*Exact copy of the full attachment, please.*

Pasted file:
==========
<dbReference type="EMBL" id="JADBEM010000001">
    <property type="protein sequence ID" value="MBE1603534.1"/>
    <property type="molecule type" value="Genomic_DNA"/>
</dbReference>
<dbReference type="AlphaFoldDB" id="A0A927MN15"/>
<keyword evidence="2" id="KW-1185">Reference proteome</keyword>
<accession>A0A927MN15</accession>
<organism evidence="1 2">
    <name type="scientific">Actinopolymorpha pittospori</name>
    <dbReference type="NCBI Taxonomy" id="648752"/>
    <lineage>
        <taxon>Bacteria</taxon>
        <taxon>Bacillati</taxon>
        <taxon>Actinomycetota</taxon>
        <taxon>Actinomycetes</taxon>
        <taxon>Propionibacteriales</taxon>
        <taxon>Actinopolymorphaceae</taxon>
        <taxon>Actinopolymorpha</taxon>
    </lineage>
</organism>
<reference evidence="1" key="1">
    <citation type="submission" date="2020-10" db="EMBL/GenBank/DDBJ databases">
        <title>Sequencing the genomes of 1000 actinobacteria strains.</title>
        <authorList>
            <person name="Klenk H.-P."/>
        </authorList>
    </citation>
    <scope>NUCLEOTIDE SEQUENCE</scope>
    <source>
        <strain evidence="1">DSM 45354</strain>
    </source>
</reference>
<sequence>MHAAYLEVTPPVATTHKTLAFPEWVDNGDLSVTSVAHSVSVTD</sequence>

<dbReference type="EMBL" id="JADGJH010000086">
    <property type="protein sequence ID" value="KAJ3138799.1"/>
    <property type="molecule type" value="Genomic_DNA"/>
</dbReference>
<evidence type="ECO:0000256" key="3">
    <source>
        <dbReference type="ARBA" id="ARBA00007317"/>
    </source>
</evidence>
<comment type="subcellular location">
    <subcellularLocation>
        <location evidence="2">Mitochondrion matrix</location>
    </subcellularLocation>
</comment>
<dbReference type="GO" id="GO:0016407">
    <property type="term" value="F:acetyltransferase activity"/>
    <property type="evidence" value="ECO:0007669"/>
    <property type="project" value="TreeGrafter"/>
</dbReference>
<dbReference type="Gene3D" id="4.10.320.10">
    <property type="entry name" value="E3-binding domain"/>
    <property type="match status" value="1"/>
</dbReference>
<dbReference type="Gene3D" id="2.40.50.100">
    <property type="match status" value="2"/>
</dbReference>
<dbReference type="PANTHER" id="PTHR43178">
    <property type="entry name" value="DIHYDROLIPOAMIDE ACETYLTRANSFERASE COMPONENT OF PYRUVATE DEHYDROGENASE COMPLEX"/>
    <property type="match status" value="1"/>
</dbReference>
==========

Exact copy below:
<dbReference type="EMBL" id="JADBEM010000001">
    <property type="protein sequence ID" value="MBE1603534.1"/>
    <property type="molecule type" value="Genomic_DNA"/>
</dbReference>
<dbReference type="AlphaFoldDB" id="A0A927MN15"/>
<keyword evidence="2" id="KW-1185">Reference proteome</keyword>
<accession>A0A927MN15</accession>
<organism evidence="1 2">
    <name type="scientific">Actinopolymorpha pittospori</name>
    <dbReference type="NCBI Taxonomy" id="648752"/>
    <lineage>
        <taxon>Bacteria</taxon>
        <taxon>Bacillati</taxon>
        <taxon>Actinomycetota</taxon>
        <taxon>Actinomycetes</taxon>
        <taxon>Propionibacteriales</taxon>
        <taxon>Actinopolymorphaceae</taxon>
        <taxon>Actinopolymorpha</taxon>
    </lineage>
</organism>
<reference evidence="1" key="1">
    <citation type="submission" date="2020-10" db="EMBL/GenBank/DDBJ databases">
        <title>Sequencing the genomes of 1000 actinobacteria strains.</title>
        <authorList>
            <person name="Klenk H.-P."/>
        </authorList>
    </citation>
    <scope>NUCLEOTIDE SEQUENCE</scope>
    <source>
        <strain evidence="1">DSM 45354</strain>
    </source>
</reference>
<sequence>MHAAYLEVTPPVATTHKTLAFPEWVDNGDLSVTSVAHSVSVTD</sequence>

<dbReference type="EMBL" id="JADGJH010000086">
    <property type="protein sequence ID" value="KAJ3138799.1"/>
    <property type="molecule type" value="Genomic_DNA"/>
</dbReference>
<evidence type="ECO:0000256" key="3">
    <source>
        <dbReference type="ARBA" id="ARBA00007317"/>
    </source>
</evidence>
<comment type="subcellular location">
    <subcellularLocation>
        <location evidence="2">Mitochondrion matrix</location>
    </subcellularLocation>
</comment>
<dbReference type="GO" id="GO:0016407">
    <property type="term" value="F:acetyltransferase activity"/>
    <property type="evidence" value="ECO:0007669"/>
    <property type="project" value="TreeGrafter"/>
</dbReference>
<dbReference type="Gene3D" id="4.10.320.10">
    <property type="entry name" value="E3-binding domain"/>
    <property type="match status" value="1"/>
</dbReference>
<dbReference type="Gene3D" id="2.40.50.100">
    <property type="match status" value="2"/>
</dbReference>
<dbReference type="PANTHER" id="PTHR43178">
    <property type="entry name" value="DIHYDROLIPOAMIDE ACETYLTRANSFERASE COMPONENT OF PYRUVATE DEHYDROGENASE COMPLEX"/>
    <property type="match status" value="1"/>
</dbReference>